“Microsoft and QDT are collaborating with an eye to the future addressing server acceleration and memory technologies that have the potential to shape the data center of tomorrow,” said Dr. Leendert van Doorn, distinguished engineer, Microsoft Azure, Microsoft Corp. “Our joint work on Windows Server for Microsoft’s internal use, and the Qualcomm Centriq 2400 Open Compute Motherboard server specification, compatible with Microsoft’s Project Olympus, is an important step toward enabling our cloud services to run on QDT-based server platforms.”

http://www.qualcomm.com

Cavium's ARM-based ThunderX2 Powers Microsoft's Project Olympus Server

At the Open Compute Summit in Santa Clara, California, Cavium announced that its ThunderX2 ARMv8-A Data Center processor is being tested by Microsoft for running a variety of workloads on the Microsoft Azure cloud platform.

The ThunderX2 product family is Cavium's second generation 64-bit ARMv8-A server processor SoCs for Data Center, Cloud and High Performance Computing applications. The family integrates fully out-of-order high performance custom cores supporting single and dual socket configurations. ThunderX2 is optimized to drive high computational performance delivering outstanding memory bandwidth and memory capacity.

Cavium said its hardware platform is fully compliant with Microsoft's Project Olympus which is one of the most modular and flexible cloud hardware designs in the data center industry. The platform integrates two ThunderX2 processors in a dual socket configuration. ThunderX2 SoC integrates a large number of fully out-of-order custom ARMv8-A cores with rich IO connectivity for accommodating a variety of peripherals for Azure, delivering excellent throughput and latency for cloud applications. The platform has been designed in collaboration with a leading server ODM supplier for Microsoft.

"Cavium is excited to work with Microsoft on ThunderX2," said Gopal Hegde, VP/GM, Data Center Processor Group at Cavium. "ARM-based servers have come a long way with first generation ThunderX-based server platforms being deployed at multiple data centers, which enabled a critical mass of ecosystem partners for ARM. We see the second generation products helping to drive a tipping point for ARM server deployment across a mainstream set of volume applications. Microsoft's support will help accelerate commercial deployment of ARMv8 server platforms for Data Centers and Cloud."

http://www.cavium.com

Radisys Announces DCEngine Release 1.0 Management Software

Radisys announced its DCEngine Management Software Release 1.0 for optimizing resources for hyperscale data centers,

The software is now available and shipping integrated with Radisys’ DCEngine product line, which is an open hardware platform based on the Open Compute Project (OCP) CG-OpenRack-19 specification. The specification is a scalable carrier-grade rack level system that integrates high performance compute, storage and networking in a standard 19 inch rack. Future DCEngine Management Software releases will extend these capabilities with a focus on facilitating the deployment and integration of the DCEngine hyperscale data center solution into existing SDN-enabled ecosystems.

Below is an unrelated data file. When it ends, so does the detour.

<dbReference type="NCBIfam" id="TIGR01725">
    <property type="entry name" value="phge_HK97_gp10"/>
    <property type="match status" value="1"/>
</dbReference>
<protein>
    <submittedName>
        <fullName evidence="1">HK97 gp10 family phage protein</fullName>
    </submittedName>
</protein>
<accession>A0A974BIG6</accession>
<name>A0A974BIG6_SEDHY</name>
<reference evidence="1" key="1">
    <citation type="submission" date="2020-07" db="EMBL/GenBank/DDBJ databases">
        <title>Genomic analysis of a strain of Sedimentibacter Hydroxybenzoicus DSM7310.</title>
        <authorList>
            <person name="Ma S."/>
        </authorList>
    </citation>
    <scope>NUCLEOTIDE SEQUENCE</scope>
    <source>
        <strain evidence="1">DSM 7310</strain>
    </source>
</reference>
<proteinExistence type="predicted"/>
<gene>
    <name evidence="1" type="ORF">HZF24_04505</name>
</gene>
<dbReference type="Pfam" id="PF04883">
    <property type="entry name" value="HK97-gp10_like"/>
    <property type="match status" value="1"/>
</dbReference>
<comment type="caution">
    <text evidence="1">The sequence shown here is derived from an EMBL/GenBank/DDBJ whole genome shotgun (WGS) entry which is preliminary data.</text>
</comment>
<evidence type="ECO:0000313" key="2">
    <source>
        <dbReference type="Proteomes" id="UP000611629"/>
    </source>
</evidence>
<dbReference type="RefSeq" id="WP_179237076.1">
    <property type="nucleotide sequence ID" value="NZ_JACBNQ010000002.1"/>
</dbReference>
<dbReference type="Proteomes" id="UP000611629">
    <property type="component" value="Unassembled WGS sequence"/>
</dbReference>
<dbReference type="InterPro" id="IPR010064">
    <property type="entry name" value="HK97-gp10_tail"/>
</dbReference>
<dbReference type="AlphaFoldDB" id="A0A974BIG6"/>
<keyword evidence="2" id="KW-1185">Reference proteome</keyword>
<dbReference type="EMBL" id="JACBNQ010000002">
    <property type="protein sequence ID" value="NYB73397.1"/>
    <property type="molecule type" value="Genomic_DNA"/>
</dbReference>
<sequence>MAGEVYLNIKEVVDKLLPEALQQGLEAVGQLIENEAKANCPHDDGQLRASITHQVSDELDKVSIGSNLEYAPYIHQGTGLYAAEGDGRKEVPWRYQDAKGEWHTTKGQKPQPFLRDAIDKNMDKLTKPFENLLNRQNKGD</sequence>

Highlights of DCEngine Management Software Release 1.0

  • Intel Rack Scale Design APIs to enable dynamic composition of resources based on workload specific demands
  • Modules for leading data center orchestration frameworks, such as Ansible, to make firmware updates easy and convenient
  • Redfish Interface 1.0 protocol support


“CSPs are evolving their virtualization strategies and deploying data center infrastructure to support high availability applications such as virtualized network functions and real-time data analytics,” said Bryan Sadowski, vice president, FlowEngine and DCEngine, Radisys. “Our new management software for DCEngine delivers essential hardware resource management capabilities that are increasingly needed in this new ecosystem. We’ve reduced the operational pain points for rack scale deployments and operations by building a suite of tools that enable automated and convenient configuration as well as resource management to meet CSPs’ evolving requirements.”

http://www.radisys.com

Tuesday, March 7, 2017

Open Compute Project Summit Kicks Off in Silicon Valley

The 2017 Open Compute Project (OCP) Summit kicks off on March 8th and is expected to attract 2,000 attendees interested in next-gen data center design.

Keynote speakers include Kushagra Vaid, General Manager, Azure Cloud Hardware Infrastructure, Microsoft; Masaharu Miyamoto, Senior Server Engineer, Yahoo! JAPAN; Jason Waxman, Vice President, Data Center Group (DCG) General Manager, Datacenter Solutions Group (DSG), Intel; and Vijay Rao, Director of Technology Strategy, Facebook.

http://opencompute.org/ocp-u.s.-summit-2017/agenda/

Wednesday, January 25, 2017

Apstra Demos Wedge Switch Running its OS

Apstra, a start-up based in Menlo Park, California, released its Apstra Operating System (AOS) 1.1.1 and an integration with Wedge 100, Facebook’s second generation top-of-rack network switch.